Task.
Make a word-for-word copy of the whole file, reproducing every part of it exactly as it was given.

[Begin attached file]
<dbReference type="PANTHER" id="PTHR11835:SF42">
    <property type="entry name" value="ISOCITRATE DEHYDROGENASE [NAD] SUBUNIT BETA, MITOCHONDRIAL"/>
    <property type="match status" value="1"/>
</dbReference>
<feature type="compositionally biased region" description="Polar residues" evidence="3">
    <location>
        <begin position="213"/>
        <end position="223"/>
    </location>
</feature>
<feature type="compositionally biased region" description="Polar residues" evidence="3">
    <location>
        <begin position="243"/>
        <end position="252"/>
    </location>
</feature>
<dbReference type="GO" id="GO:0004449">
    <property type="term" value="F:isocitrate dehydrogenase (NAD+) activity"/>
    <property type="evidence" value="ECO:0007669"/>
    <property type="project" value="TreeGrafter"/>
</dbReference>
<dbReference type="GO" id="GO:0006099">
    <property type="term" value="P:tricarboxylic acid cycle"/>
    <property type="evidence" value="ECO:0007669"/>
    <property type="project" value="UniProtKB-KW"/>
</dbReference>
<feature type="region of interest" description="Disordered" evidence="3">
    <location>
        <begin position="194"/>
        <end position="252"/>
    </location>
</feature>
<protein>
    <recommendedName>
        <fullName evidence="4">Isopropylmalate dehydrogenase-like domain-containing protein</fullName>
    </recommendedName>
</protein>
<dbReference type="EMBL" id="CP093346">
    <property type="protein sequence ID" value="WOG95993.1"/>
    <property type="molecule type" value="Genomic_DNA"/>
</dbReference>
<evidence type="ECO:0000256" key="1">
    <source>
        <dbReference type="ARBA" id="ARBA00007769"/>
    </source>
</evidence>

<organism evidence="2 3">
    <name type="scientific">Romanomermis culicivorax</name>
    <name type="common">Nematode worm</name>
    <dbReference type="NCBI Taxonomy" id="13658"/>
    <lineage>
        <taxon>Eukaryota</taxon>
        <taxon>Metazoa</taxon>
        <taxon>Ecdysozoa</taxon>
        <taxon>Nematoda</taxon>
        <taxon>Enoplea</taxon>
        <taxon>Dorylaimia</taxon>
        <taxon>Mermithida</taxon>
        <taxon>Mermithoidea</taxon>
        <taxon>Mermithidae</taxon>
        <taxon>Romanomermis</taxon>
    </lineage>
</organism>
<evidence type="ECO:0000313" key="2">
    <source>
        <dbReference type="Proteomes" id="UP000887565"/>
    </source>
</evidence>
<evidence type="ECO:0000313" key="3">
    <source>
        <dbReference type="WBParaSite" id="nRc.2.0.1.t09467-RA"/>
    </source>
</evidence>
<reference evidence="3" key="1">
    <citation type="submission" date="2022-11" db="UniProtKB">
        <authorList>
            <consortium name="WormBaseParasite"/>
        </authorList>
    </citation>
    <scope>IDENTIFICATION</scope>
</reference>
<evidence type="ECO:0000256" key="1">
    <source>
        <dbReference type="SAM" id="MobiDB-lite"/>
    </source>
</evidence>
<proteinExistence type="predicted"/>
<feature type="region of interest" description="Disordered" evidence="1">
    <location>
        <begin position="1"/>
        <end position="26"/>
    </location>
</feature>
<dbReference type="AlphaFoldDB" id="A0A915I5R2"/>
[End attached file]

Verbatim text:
<dbReference type="PANTHER" id="PTHR11835:SF42">
    <property type="entry name" value="ISOCITRATE DEHYDROGENASE [NAD] SUBUNIT BETA, MITOCHONDRIAL"/>
    <property type="match status" value="1"/>
</dbReference>
<feature type="compositionally biased region" description="Polar residues" evidence="3">
    <location>
        <begin position="213"/>
        <end position="223"/>
    </location>
</feature>
<feature type="compositionally biased region" description="Polar residues" evidence="3">
    <location>
        <begin position="243"/>
        <end position="252"/>
    </location>
</feature>
<dbReference type="GO" id="GO:0004449">
    <property type="term" value="F:isocitrate dehydrogenase (NAD+) activity"/>
    <property type="evidence" value="ECO:0007669"/>
    <property type="project" value="TreeGrafter"/>
</dbReference>
<dbReference type="GO" id="GO:0006099">
    <property type="term" value="P:tricarboxylic acid cycle"/>
    <property type="evidence" value="ECO:0007669"/>
    <property type="project" value="UniProtKB-KW"/>
</dbReference>
<feature type="region of interest" description="Disordered" evidence="3">
    <location>
        <begin position="194"/>
        <end position="252"/>
    </location>
</feature>
<protein>
    <recommendedName>
        <fullName evidence="4">Isopropylmalate dehydrogenase-like domain-containing protein</fullName>
    </recommendedName>
</protein>
<dbReference type="EMBL" id="CP093346">
    <property type="protein sequence ID" value="WOG95993.1"/>
    <property type="molecule type" value="Genomic_DNA"/>
</dbReference>
<evidence type="ECO:0000256" key="1">
    <source>
        <dbReference type="ARBA" id="ARBA00007769"/>
    </source>
</evidence>

<organism evidence="2 3">
    <name type="scientific">Romanomermis culicivorax</name>
    <name type="common">Nematode worm</name>
    <dbReference type="NCBI Taxonomy" id="13658"/>
    <lineage>
        <taxon>Eukaryota</taxon>
        <taxon>Metazoa</taxon>
        <taxon>Ecdysozoa</taxon>
        <taxon>Nematoda</taxon>
        <taxon>Enoplea</taxon>
        <taxon>Dorylaimia</taxon>
        <taxon>Mermithida</taxon>
        <taxon>Mermithoidea</taxon>
        <taxon>Mermithidae</taxon>
        <taxon>Romanomermis</taxon>
    </lineage>
</organism>
<evidence type="ECO:0000313" key="2">
    <source>
        <dbReference type="Proteomes" id="UP000887565"/>
    </source>
</evidence>
<evidence type="ECO:0000313" key="3">
    <source>
        <dbReference type="WBParaSite" id="nRc.2.0.1.t09467-RA"/>
    </source>
</evidence>
<reference evidence="3" key="1">
    <citation type="submission" date="2022-11" db="UniProtKB">
        <authorList>
            <consortium name="WormBaseParasite"/>
        </authorList>
    </citation>
    <scope>IDENTIFICATION</scope>
</reference>
<evidence type="ECO:0000256" key="1">
    <source>
        <dbReference type="SAM" id="MobiDB-lite"/>
    </source>
</evidence>
<proteinExistence type="predicted"/>
<feature type="region of interest" description="Disordered" evidence="1">
    <location>
        <begin position="1"/>
        <end position="26"/>
    </location>
</feature>
<dbReference type="AlphaFoldDB" id="A0A915I5R2"/>